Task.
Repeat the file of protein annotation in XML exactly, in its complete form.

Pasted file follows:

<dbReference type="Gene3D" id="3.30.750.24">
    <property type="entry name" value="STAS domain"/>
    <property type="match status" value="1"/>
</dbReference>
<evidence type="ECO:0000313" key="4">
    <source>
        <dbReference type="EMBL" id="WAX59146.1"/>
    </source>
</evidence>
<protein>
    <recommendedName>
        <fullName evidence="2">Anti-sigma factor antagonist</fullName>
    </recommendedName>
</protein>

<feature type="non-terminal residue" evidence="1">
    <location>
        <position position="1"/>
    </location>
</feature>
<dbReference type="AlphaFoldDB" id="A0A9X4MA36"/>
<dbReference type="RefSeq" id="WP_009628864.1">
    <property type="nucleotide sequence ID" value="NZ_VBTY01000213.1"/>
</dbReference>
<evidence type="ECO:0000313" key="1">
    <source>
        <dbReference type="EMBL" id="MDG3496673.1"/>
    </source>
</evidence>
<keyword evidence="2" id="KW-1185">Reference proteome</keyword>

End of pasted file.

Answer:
<dbReference type="Gene3D" id="3.30.750.24">
    <property type="entry name" value="STAS domain"/>
    <property type="match status" value="1"/>
</dbReference>
<evidence type="ECO:0000313" key="4">
    <source>
        <dbReference type="EMBL" id="WAX59146.1"/>
    </source>
</evidence>
<protein>
    <recommendedName>
        <fullName evidence="2">Anti-sigma factor antagonist</fullName>
    </recommendedName>
</protein>

<feature type="non-terminal residue" evidence="1">
    <location>
        <position position="1"/>
    </location>
</feature>
<dbReference type="AlphaFoldDB" id="A0A9X4MA36"/>
<dbReference type="RefSeq" id="WP_009628864.1">
    <property type="nucleotide sequence ID" value="NZ_VBTY01000213.1"/>
</dbReference>
<evidence type="ECO:0000313" key="1">
    <source>
        <dbReference type="EMBL" id="MDG3496673.1"/>
    </source>
</evidence>
<keyword evidence="2" id="KW-1185">Reference proteome</keyword>